FM Transmitters for Oesophageal/Precordial Stethoscopes


This site is always under construction. Comments and suggestions would be most welcome. Last update: 27th October, 1999.

I have built two different types of transmitters over the years for various people. They both come as kits:

1. The "AMOEBA" as sold by Talking Electronics Pty Ltd, 35 Rosewarne Ave., Cheltenham, Victoria, 3192, Australia. Ph +61 3 95842386. (I hope this is right, I haven't checked this address for a couple of years so if you can't get onto them let me know and I'll try to find out where they are for you.)

Advantages: The book you need to build it (it comes with no instructions so you have to buy the book) explains how it works in great detail so it's a good learning exercise; It's tiny, smaller than a penlite battery; it runs off 3v; you only need to change the value of one resistor to prevent the high volume of the breath sounds from saturating the circuit; it's extremely stable (ie frequency won't drift during a case); costs about AUD$10.00.

Disadvantages: You have to buy the book - AUD$3.95 which I think is now out of print anyway; They would only mail order a minimum of AU$30.00 worth (I think) - Buy 3!!!; it has 3 little coils in it which can be a bit tricky to solder (they are pre-wound so you don't have to do that bit yourself); the circuit board is very cramped and this makes construction a bit tricky.

2. The "FM transmitter MkII" as sold by Oatley Electronics, PO Box 89, Oatley NSW, 2223. Ph +61 2 9584 3563. Fax +61 2 9584 3561. E-mail and they also have a web site with a full catalogue (This address is definitely current).

Advantages: Comes with instructions; is still quite small - about the size of a 9v transistor radio battery - not so cramped; you only need to swap two resistors for stethoscope use; its coil is inside a can - a bit easier to handle and tune; it costs about AU$12.00.

Disadvantages: I can't remember which resistors you need to change and I don't have a copy of the circuit so you would have to fax it to me to work it out again.

Please also note, they sell a MkIII version which runs off 6V, has greater range, and which has less deviation so the saturation may not be so much of a problem (ie you might not have to change anything). I have not built this one so I can't say for sure.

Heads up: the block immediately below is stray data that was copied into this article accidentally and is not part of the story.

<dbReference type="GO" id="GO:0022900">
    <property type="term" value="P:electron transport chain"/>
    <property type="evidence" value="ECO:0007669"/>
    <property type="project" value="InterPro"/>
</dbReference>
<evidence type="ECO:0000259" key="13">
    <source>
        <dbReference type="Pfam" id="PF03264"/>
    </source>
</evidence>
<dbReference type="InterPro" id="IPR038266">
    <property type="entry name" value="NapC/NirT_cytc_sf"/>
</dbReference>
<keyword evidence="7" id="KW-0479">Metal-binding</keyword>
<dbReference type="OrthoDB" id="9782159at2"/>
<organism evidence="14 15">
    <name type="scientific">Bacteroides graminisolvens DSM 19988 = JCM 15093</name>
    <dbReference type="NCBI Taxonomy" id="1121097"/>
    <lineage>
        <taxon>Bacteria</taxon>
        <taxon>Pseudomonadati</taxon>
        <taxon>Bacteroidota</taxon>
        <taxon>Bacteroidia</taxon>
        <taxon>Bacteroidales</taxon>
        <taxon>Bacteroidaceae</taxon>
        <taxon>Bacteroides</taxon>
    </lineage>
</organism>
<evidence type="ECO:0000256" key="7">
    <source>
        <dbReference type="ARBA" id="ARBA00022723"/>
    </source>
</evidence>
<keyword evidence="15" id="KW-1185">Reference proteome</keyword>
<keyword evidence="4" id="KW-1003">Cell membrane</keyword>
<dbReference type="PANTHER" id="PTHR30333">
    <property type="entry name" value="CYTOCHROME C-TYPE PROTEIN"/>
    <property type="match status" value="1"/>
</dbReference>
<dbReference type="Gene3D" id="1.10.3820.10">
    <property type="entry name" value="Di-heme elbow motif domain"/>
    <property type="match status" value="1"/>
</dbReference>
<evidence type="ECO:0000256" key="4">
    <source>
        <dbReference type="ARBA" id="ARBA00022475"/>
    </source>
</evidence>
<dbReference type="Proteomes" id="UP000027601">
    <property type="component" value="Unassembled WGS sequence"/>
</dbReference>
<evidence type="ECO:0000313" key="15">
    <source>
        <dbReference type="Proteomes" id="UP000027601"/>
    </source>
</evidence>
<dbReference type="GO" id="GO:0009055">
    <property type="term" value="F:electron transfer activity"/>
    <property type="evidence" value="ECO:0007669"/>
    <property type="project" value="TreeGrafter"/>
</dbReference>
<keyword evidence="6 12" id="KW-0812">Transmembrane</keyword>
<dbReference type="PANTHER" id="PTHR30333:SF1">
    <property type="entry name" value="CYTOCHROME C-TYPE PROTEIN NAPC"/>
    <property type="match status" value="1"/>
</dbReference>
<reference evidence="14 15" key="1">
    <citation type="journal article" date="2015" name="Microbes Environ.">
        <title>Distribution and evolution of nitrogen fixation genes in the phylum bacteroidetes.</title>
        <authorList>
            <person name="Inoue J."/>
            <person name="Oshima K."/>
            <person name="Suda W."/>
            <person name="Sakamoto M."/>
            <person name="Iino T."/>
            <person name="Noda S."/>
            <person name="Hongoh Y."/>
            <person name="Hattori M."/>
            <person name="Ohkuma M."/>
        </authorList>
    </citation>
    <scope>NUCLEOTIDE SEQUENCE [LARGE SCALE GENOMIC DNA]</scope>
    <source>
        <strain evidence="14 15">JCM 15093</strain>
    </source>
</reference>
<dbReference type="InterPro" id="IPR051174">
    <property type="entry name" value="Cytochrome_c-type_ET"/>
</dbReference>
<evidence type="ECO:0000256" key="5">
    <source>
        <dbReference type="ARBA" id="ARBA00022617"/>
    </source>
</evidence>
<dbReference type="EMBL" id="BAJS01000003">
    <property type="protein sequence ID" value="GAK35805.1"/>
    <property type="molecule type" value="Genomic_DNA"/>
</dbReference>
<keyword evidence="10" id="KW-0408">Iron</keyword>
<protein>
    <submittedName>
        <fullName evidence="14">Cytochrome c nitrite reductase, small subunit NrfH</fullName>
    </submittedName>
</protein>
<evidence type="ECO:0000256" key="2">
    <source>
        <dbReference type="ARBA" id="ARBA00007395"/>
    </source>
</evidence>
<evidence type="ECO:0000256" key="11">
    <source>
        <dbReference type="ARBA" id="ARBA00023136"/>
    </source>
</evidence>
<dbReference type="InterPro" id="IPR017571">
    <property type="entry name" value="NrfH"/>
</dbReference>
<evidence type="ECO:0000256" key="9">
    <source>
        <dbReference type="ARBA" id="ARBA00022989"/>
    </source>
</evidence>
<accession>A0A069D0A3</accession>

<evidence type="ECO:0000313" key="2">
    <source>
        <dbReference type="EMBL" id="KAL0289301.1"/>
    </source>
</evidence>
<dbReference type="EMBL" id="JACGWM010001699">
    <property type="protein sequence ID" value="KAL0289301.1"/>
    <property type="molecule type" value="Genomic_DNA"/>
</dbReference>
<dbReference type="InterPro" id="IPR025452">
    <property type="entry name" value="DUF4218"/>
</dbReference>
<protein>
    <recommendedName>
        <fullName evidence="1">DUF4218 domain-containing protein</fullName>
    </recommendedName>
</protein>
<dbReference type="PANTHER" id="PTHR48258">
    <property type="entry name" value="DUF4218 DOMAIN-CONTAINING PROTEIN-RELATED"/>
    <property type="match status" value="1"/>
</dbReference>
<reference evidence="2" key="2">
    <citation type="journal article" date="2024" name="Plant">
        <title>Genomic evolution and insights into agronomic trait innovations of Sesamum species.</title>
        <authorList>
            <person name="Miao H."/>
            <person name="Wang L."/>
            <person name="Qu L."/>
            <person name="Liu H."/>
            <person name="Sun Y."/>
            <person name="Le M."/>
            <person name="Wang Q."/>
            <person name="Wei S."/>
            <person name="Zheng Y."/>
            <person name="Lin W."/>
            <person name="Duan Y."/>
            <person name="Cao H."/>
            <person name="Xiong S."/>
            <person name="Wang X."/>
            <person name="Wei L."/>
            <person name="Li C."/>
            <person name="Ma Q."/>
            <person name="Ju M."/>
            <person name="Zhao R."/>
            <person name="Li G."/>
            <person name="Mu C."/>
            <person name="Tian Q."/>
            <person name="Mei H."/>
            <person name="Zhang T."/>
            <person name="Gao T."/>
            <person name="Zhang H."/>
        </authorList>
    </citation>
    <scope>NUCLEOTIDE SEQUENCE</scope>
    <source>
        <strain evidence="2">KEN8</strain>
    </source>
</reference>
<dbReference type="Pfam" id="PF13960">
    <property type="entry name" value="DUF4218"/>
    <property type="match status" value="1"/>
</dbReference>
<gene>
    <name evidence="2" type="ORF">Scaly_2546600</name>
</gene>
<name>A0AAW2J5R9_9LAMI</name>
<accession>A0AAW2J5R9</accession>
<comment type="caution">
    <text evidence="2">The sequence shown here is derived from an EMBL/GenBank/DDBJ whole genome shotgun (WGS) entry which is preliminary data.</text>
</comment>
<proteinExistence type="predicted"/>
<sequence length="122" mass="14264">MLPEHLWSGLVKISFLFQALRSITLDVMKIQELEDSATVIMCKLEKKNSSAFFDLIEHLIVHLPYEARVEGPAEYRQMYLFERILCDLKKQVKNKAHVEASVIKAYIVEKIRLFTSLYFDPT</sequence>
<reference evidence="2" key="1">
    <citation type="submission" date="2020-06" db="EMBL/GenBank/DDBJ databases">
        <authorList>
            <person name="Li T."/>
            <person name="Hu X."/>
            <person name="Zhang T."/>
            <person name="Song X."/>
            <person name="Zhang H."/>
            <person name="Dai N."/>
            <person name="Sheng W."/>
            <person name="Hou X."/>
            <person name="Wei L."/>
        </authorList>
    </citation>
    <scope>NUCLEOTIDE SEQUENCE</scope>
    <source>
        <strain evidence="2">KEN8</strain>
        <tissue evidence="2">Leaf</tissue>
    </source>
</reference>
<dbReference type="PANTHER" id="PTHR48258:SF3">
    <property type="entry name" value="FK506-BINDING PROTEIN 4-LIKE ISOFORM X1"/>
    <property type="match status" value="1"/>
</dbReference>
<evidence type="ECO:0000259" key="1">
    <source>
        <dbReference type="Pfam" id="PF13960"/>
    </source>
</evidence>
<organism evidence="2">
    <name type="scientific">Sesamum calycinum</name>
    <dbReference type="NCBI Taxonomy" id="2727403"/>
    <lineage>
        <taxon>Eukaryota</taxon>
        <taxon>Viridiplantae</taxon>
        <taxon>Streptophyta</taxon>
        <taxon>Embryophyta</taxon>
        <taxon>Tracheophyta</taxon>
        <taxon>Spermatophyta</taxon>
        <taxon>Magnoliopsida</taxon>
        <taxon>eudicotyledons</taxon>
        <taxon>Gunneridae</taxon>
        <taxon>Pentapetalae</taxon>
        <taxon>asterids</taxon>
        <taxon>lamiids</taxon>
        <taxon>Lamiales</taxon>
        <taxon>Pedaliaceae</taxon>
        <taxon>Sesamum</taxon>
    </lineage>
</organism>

With regard to how to hook it up to the stethoscope: We use a piece of oxygen hose (the bubble bit's best) or a piece of sucker tubing (must be stretchy) to go between the mic (stuffed in one end) and a female luer connector in the other (see photo at top). The mechanism for connecting this to the actual stethoscope is a piece of extension tubing of some sort or other.

The batteries in both cases last for months if you use alkaline ones.

You should be able to get either a kit like one of these or a pre-built transmitter just about anywhere in the world. You need to figure out some way, either electrical (best) or mechanical, to prevent the volume of the sounds from saturating the mic. If you choose to buy one of the kits I've built then you are welcome to e-mail me and I'll tell you which components to change.

With regard to the receiver. Any FM radio will do. Tune both to the bottom end of the band (least crowded in Australia) or wherever there's space in your country. You can use the radio's usual earphones if you want but these tend to become irritating after a while. We get fitted earpieces made up by a hearing aid company and connect these to the radio. This is achieved by taking apart a cheap pair of the phones that fit in your ear and putting one of the miniature speakers into a sawn-off 10ml syringe (see photo below). The wire is passed through a hole made in the rubber bit of the plunger which is then put backwards into the open end of the cut syringe so you get a nice, neat little module. The luer connector of the syringe plugs into a short extension to the earpiece. Very nice! (The aligator clip on the tubing is to clip it to my shirt.)


The only bit of all this that I take credit for is the idea of using the sawn off syringe. The rest was shown to me by Roger Traill and Chris Thompson.

Anyone with further questions is welcome to contact me. I don't guarantee I'll be able to answer.

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This page is maintained by:
John Loadsman,
Department of Anaesthetics,
Royal Prince Alfred Hospital,
Camperdown, Australia, 2050
Fax +61 2 9519 2455
Telephone +61 2 9515 8564